Tehran exerts pressure to undermine US, Iraq talks
LONDON--Iran’s new Parliament Speaker Mohammad Bagher Ghalibaf, a former commander of the Islamic Revolutionary Guards Corps’ (IRGC’s) Air Force, slammed May 31 any negotiations between Baghdad and Washington as “futile.”
Ghalibaf, who was elected Speaker May 28 by a chamber dominated by ultra-conservatives, said the newly formed parliament “considers negotiations with the US, which the the axis of global arrogance, or appeasement of it, to be futile and harmful.”
Ghalibaf also vowed revenge for a US drone attack near Baghdad airport in January that killed Iranian Major-General Qassem Soleimani, a former commander of the Quds Force, an elite unit in the IRGC.
“Our strategy in confronting the terrorist America is to finish the revenge for martyr Soleimani’s blood,” he told lawmakers, pledging “the total expulsion of America’s terrorist army from the region.”
Ghalibaf’s comments come following media reports that Iraqi Prime Minister Mustafa al-Kadhimi had selected a team of negotiators to hold strategic talks with the US.
Shia blocs in the Iraqi parliament voted last January on a resolution to expel foreign forces from Iraq, amid a boycott of Sunni and Kurdish parliamentary blocs.
Iran’s allies in Iraq hoped to use the resolution as a launchpad to drive American forces out of Iraq, but Sunni and Kurdish opposition blocs have so far held them back.
Shia political forces also lobbied to keep former Prime Minister Adel Abdul-Mahdi in his post as long as possible, despite his resignation following popular protests that erupted at the beginning of last October, as a way to pressure US forces out.
Ghalibaf’s recent remarks were viewed as part of a renewed pressure campaign at Iraq’s government to downgrade ties with Washington.
The US-Iraq talks will reportedly be held by negotiating teams divided into political, military and economic groups.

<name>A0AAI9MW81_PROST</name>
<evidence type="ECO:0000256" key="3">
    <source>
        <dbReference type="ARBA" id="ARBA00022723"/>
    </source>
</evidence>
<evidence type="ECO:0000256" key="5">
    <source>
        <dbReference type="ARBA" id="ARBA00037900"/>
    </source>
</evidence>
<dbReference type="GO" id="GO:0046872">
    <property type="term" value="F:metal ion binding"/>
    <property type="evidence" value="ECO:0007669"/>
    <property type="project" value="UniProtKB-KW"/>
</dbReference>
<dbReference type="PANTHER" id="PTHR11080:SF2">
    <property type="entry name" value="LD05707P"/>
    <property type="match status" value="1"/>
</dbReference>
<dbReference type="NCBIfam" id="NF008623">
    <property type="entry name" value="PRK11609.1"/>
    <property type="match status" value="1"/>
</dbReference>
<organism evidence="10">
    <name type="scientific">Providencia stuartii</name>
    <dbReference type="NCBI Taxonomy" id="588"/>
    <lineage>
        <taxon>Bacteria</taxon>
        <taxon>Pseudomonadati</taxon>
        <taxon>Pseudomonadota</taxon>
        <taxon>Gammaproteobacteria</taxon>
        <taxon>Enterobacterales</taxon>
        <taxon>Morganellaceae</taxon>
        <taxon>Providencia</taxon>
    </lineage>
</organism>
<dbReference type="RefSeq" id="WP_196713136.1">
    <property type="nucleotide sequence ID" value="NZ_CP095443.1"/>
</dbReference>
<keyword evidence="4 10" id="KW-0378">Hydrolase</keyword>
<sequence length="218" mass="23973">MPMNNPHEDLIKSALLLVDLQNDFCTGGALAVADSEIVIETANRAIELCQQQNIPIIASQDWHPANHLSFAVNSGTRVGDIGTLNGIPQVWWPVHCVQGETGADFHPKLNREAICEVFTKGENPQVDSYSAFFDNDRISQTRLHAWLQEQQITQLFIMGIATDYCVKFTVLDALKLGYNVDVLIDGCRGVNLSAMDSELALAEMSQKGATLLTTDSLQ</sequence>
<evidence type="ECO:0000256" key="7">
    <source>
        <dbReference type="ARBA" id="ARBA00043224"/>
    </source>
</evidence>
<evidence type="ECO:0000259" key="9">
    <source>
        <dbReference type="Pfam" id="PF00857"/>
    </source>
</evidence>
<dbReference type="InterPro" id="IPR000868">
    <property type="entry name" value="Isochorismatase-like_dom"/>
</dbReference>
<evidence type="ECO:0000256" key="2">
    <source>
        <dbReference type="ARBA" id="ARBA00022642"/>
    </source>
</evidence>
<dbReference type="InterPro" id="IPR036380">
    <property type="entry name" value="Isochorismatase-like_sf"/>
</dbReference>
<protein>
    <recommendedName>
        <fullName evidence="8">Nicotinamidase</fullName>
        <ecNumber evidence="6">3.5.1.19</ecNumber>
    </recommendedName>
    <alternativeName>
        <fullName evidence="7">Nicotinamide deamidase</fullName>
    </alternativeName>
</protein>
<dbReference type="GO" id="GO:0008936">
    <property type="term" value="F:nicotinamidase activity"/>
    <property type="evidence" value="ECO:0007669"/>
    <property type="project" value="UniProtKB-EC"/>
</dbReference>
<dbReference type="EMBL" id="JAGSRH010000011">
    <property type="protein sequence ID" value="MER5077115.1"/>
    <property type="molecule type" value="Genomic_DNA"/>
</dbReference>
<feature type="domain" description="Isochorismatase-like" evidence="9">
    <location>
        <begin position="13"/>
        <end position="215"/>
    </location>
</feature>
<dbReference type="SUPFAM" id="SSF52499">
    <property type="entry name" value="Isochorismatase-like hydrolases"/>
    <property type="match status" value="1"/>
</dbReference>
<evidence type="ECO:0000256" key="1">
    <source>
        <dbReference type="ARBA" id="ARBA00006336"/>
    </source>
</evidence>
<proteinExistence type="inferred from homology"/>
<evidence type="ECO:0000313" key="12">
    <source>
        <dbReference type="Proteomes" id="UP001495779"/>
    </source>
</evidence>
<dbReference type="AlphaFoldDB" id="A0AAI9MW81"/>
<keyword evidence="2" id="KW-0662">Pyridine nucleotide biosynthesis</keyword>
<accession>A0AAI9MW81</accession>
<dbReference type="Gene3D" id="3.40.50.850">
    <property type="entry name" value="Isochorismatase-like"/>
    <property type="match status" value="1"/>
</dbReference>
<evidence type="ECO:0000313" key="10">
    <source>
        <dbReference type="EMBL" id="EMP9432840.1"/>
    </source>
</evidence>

The Wall Street Journal reported that the talks are part of efforts to balance the two opposing powers and keep Iraq from becoming a battleground.
According to the newspaper, “the US and Iran have quietly coalesced behind an Iraqi politician both see as critical to preventing further chaos in his country.”
It stressed that the prime minister has already made solid progress in reaching out to demonstrators opposed to Iranian influence in the country.
The Wall Street Journal continued: “Despite the decline in popular protests that forced his predecessor to resign, the public anger is greater than ever.”
Through the talks that were initially agreed to in late 2019 by former Iraqi PM Abdul-Mahdi, the US and Iraq are hoping to forge a stronger relationship. But any future ties will depend on how Baghdad deals with Iran.
Decades-old tensions between Tehran and Washington have soared in the past year, with the countries twice approaching the brink of direct confrontation.
Tensions have been rising since 2018, when US President Donald Trump withdrew the US from a landmark nuclear accord and reimposed crippling sanctions on Iran’s economy.
That was followed by the US drone strike near Baghdad airport in January that killed Soleimani, a highly popular military leader in the Islamic Republic.
Days later, Iran fired a barrage of missiles at US troops stationed in Iraq in retaliation, but Trump opted against taking any military action in response.